Jacob Aagaard is a Chess Grandmaster from Scotland with Elo ratings from FIDE exceeding 2500, making him one of the best Scottish Chess players.
Last Updated: July 22, 2022
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Full Name: Jacob Aagaard
Born: July 31, 1973
World ranking: 921
Jacob Aagaard was born on July 31, 1973, in Denmark. He lived with his parents in Denmark until 2009, when he moved and settled in Scotland. Jacob started his chess game when he was living in Denmark. He trained in chess games in Denmark and won his international master title from FIDE while in Denmark. Jacob was also granted a grandmaster in chess games while still living in Denmark. He features more in his chess career playing in Scotland than when he was in Scotland. He moved to Scotland as a professional chess player with top rankings.
Jacob started participating in chess games in Denmark. He progressed positively in his chess career, which made him win his international master title in 1997. This was a significant achievement for Jacob, which motivated him to participate in more games. In 2007, Jacob was awarded a grandmaster title by FIDE. He became a strong chess player gaining more popularity in his career among other veteran chess players. He later moved to Scotland in 2009, where he started featuring in top-rated chess tournaments.
He became the third top-rated chess player in Scotland after reaching an Elo rating of 2542. He competed in the Scottish championships in 2004 and finished second in the tournament. He secured a chance to play in the Scottish championships a gain in 2005. He finished in the first place but never won the title as he was not a citizen of Britain. The title was then presented to Craig Pritchett, who finished behind him in the event. However, Jacob never loosed hope in his career after facing that disappointment. He continued playing in different chess competitions and recorded notable performances.
In 2012, Jacob competed in the Scottish championships for another chance as he was now eligible to win the title. Surprisingly, he won the title again and was granted the title to become the chess champion in the British championships. Jacob also competed in the 2012 Scottish championships and scored a remarkable result of 7/9 points.
This made him win the tournament and was granted the title. Jacob won up to four major books in his chess career and was granted the year award. The chessCafe.com, which he won in 2001, and The English Chess Federation, which he won in 2010. He also won the Boleslavsky Medal, which was awarded to him by the FIDE Committee of trainers in 2012. In addition, he also won the chess professional association award in 2013.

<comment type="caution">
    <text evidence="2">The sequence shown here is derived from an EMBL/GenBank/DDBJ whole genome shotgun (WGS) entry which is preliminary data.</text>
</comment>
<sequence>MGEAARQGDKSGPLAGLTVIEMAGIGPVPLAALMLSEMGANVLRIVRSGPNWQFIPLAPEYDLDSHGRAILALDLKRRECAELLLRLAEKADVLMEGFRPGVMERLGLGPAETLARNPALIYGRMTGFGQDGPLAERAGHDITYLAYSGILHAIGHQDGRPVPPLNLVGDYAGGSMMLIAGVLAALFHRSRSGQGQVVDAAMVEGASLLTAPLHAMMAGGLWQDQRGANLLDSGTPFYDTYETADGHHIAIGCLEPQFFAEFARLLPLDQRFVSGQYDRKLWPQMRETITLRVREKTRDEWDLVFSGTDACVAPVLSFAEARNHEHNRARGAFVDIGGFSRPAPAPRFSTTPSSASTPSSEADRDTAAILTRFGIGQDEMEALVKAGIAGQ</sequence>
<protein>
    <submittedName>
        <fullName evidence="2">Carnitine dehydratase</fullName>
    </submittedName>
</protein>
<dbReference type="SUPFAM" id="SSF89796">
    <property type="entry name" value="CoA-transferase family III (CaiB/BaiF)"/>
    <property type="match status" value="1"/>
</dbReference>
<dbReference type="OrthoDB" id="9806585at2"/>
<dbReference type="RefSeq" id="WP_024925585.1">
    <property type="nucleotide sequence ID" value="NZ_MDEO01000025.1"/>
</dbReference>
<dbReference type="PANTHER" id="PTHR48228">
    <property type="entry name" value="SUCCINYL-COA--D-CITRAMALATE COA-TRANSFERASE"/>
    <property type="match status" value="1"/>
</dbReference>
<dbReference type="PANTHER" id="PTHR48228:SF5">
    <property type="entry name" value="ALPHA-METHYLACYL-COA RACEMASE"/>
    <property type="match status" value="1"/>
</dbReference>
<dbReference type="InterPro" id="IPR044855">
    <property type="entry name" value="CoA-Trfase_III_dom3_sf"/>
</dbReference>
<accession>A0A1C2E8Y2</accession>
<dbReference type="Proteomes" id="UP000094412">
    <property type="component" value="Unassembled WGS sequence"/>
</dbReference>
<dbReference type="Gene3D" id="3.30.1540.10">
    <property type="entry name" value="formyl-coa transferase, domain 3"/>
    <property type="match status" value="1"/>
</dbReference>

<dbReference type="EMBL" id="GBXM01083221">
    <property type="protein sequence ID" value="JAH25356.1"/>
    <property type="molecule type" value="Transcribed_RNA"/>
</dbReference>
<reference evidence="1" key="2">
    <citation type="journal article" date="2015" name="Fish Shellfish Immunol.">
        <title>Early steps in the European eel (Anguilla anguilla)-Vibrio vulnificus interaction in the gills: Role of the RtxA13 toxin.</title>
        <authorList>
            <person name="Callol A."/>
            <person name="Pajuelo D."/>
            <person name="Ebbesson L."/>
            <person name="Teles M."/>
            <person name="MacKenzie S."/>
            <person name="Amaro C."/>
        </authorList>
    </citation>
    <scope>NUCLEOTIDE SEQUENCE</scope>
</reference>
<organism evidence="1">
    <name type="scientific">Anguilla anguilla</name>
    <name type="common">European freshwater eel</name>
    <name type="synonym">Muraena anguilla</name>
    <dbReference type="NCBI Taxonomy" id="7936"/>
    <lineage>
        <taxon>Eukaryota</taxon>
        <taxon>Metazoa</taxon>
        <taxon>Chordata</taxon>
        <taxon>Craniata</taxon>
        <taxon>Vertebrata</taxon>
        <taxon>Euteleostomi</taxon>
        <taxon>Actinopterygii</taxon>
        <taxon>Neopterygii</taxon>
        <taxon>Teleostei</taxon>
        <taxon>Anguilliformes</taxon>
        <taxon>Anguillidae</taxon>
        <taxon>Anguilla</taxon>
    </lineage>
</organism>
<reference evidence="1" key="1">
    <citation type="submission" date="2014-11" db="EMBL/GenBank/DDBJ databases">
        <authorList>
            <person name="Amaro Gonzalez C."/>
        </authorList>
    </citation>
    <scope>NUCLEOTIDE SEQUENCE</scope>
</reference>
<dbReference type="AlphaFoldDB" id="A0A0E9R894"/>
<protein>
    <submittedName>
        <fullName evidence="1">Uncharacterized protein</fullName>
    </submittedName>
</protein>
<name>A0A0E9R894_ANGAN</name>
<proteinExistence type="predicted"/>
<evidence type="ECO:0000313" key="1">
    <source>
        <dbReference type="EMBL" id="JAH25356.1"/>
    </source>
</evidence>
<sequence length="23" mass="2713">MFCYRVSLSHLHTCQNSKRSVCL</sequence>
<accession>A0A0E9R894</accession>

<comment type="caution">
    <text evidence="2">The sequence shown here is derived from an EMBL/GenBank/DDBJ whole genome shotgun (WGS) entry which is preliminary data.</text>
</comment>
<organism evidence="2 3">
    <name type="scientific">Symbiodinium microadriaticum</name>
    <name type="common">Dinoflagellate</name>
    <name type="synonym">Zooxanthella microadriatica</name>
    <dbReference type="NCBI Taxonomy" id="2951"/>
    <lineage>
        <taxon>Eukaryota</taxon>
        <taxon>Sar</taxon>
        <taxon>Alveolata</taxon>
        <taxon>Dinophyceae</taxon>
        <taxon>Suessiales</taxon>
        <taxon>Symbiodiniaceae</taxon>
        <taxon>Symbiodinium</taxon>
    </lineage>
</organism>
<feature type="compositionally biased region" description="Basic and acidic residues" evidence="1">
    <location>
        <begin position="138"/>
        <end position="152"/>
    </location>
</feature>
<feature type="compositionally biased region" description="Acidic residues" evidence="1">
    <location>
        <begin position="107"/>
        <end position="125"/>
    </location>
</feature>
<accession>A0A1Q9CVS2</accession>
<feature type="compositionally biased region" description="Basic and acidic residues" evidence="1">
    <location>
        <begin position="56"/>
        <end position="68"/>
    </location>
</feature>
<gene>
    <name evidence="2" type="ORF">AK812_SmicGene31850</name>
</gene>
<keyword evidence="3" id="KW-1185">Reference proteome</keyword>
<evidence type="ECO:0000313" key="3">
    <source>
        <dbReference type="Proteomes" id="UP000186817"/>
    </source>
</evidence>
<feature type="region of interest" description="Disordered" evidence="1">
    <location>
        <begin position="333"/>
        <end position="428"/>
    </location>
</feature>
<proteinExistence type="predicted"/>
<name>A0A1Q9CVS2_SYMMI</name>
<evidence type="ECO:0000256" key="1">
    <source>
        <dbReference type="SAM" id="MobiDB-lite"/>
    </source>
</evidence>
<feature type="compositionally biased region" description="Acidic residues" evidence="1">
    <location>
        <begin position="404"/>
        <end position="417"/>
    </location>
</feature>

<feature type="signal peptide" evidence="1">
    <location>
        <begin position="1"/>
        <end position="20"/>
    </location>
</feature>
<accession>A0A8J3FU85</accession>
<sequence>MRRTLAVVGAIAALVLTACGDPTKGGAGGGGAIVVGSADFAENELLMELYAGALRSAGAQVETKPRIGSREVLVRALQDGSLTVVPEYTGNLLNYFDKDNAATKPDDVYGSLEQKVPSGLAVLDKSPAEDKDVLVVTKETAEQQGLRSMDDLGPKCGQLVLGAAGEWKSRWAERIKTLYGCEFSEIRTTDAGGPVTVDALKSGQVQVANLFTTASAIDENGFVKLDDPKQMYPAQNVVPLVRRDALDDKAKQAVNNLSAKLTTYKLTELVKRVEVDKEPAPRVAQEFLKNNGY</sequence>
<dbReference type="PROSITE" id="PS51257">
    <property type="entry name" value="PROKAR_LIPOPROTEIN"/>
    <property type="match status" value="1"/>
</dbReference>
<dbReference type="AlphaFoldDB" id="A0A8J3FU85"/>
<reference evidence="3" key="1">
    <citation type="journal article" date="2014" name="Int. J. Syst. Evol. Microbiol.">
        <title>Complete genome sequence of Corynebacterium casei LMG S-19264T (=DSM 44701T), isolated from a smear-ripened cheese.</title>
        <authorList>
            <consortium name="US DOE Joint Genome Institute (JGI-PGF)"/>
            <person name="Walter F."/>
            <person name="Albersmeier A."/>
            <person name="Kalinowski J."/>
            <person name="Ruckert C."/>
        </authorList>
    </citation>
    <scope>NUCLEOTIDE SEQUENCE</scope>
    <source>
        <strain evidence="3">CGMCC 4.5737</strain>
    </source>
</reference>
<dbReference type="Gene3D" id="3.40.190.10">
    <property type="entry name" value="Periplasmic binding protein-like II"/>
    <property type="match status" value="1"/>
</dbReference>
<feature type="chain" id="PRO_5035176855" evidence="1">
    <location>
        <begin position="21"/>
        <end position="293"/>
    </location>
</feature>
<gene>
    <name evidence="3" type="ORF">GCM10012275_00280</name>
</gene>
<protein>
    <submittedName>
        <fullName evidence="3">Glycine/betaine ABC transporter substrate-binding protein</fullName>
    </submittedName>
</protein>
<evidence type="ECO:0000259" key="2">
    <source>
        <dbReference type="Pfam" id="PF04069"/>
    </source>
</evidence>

Regarding chess games, Jacob had made many achievements due to his self-motivation. Despite not being a British citizen, Jacob continued participating in the British championships. This made him win the tournament to become the British champion. This was an outstanding achievement for Jacob after being denied the tournament title due to his citizenship not being valid. He was also awarded the FIDE senior trainer title in 2011 after producing impressive results and remarkable performance in his chess career. Apart from participating in chess games, Jacob is also a chess author. He is also a co-owner of quality chess, a house used for chess publishing.
Jacob reached his highest FIDE rating in 2010 when he reached a peak rating of 2542. He currently has a rating of 2474 from July 2022. He is also a grandmaster holder in his chess career and the third most rated chess player in Scotland. He also won the Scottish chess championships with a remarkable result that surprised many after scoring seven out of nine points in the games. Jacob has maintained being a high profiled chess player in the chess games of Scotland. He is currently the senior chess trainer in Scotland and offers quality training to many chess players in the country.
As a chess writer, Jacob won four major book awards to become the only chess writer to win all the books in chess history. He is also the co-owner and founder of Quality chess, a chess publishing, and analysis house.\
Did you enjoy reading about Jacob Aagaard? If you did, you might also be interested in reading about players like Rey Enigma, Anatoly Karpov, and Mikhail Tal.
- “FIDE Player transfers”.
- Speelman, Jon (19 August 2007). “Speelman on Chess”. The Guardian. Retrieved 7 March 2008.
- “Chess Scotland”. Chess Scotland. Retrieved 21 January 2014.